Chinese rotors are junk

Discussion in 'General Motoring' started by Rick, Nov 16, 2003.

  1. Rick

    Rick Guest

    The owner of the mom-and-pop auto supply insisted that they were of the
    highest quality, and they looked OK, for what it's worth. I paid around $30
    After about 15,000 miles, these made in china rotor cracked on my 96 Sebring
    Jx conv. and shaved down one pad in no time. They were also full of surface
    pits. This time I insisted on USA-made rotors and got them at AutoZone for
    $44 each vs $25 for the junk. Not a big difference in price. Kelsey-Hayes
    Autospecialty brand has Made in USA on the label and a big US flag sticker
    on the box, however, the rotor has CANADA molded into the rotor. OK, made in
    Boycott that cheap junk before they drive all of the the quality guys out of
    Rick, Nov 16, 2003
  2. Well...yeah. With very few exceptions, Chinese auto parts are junk.

    You expected maybe for them to say "Here, buy these garbage Chinese
    rotors. They're junk, but they'll get you out of our face and keep
    groceries on our table."?
    ? How do rotors "look OK" at the relevant level, without the use of e.g.
    an electron microscope or at least some metallurgical analysis technique?
    Chrysler paid less than that for similar junk rotors, because they bought
    them by the ten thousand.
    They'll probably last long and well.

    It's already too late. The quality stuff is getting scarcer and scarcer,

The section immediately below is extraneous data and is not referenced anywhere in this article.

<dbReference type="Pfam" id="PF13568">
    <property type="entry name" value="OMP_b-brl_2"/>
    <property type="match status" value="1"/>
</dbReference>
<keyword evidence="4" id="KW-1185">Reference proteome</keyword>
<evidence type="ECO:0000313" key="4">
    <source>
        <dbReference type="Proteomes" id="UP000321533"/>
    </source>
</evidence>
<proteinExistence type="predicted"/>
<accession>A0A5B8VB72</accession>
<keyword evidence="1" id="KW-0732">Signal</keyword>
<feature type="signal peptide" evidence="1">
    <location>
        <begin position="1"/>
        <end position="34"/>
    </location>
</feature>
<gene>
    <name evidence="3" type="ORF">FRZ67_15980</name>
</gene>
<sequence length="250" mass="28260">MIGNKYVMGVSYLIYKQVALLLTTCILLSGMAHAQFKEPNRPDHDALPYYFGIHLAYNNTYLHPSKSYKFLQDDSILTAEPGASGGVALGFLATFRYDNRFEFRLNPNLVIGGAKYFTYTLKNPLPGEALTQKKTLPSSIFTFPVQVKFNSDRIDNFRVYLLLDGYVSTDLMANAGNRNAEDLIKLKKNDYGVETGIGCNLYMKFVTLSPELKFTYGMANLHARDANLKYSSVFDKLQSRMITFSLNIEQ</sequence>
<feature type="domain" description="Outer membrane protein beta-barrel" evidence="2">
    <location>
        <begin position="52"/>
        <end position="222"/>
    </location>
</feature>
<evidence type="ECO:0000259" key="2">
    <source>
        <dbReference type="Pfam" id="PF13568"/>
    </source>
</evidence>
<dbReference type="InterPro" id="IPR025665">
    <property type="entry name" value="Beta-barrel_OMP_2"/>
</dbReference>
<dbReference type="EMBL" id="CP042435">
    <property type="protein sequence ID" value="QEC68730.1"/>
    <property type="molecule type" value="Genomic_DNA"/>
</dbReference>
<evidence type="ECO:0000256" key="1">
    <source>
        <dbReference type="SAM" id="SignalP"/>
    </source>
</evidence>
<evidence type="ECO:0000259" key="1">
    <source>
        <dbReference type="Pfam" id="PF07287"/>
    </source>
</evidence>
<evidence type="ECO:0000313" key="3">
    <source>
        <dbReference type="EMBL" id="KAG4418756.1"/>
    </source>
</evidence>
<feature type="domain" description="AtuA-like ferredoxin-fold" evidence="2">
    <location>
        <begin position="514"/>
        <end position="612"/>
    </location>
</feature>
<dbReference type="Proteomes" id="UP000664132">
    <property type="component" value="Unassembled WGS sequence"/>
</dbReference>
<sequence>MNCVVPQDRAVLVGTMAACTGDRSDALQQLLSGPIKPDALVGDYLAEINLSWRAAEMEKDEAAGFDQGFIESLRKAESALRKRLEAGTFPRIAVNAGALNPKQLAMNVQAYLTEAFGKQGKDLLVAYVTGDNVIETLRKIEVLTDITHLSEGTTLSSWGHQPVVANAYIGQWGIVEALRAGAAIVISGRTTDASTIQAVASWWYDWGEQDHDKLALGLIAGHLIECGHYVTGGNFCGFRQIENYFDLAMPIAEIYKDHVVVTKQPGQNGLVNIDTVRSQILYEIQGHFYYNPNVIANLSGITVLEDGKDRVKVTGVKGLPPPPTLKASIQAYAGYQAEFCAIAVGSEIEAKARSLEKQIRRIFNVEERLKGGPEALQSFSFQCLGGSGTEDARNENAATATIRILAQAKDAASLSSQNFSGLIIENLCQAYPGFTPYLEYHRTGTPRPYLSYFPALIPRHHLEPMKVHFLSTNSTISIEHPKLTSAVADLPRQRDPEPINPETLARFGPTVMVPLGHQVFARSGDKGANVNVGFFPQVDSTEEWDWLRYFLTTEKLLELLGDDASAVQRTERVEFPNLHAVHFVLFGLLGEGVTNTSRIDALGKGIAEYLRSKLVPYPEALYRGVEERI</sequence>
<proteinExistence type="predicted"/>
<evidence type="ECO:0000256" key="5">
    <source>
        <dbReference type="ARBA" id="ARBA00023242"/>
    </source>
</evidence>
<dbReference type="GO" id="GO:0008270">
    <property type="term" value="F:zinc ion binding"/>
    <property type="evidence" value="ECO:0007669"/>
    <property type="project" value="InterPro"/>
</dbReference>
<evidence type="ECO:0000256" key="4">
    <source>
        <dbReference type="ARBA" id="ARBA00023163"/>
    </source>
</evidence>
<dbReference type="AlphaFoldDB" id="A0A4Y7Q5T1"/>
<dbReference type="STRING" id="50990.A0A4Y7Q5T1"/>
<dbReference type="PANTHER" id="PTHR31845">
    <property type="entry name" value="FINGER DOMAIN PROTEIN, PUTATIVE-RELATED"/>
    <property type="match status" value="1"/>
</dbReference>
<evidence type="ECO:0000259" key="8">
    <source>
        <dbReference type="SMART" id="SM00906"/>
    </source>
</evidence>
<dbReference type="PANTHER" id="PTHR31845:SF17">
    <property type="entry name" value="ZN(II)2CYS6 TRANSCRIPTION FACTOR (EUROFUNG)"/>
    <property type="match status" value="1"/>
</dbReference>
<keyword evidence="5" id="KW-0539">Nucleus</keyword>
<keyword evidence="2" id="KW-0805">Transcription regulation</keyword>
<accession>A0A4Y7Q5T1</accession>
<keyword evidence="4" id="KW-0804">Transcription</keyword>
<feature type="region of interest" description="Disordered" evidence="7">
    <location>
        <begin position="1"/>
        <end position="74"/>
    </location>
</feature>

harder and harder to get. More and more, Chinese crapola is the only
    option. This is a result of companies being taken over by MBAs who
    consider it beneath them to know anything about icky auto parts beyond
    "they can be made cheaper in China" and "With an ISO 9000 certified
    factory, quality is a nonissue".

    Daniel J. Stern, Nov 16, 2003
  3. Rick

    Rick Guest

    Yeah, I've patronized this small auto parts store for years, and trusted
    their judgment. No more. I was impressed with the AutoZone guy (let the
    flames begin) he went out of his way to call around to two non-AZ stores to
    get me the USA-made part in 20 minutes, at a reasonable price, from a
    shop-only parts distr. The place was jammed, they were actually helping
    people install things on their cars in the parking lot, while the
    traditional shops nearby were empty.
    The only chinese-made parts that are good are the ones with intense quality
    control by those that put their brand name on it. Try going after the
    ying-yang trading co. in a product liability case when those cheap tree
    lights burn your house down.
    Rick, Nov 16, 2003
  4. Yup, invariably the chinese rotors are made from crap metal and the QC
    on the finished part is non-existent. Years ago, my family's service
    station used to spec "white box" rotors for customers who demanded the
    cheapest price we could get. After a year or two of dealing with spotty
    (at best) quality from Chinese parts we decided to just turn the
    business away if they're not willing to spring for quality parts. It's
    just not worth the aggravation to save (in the greater scheme of things)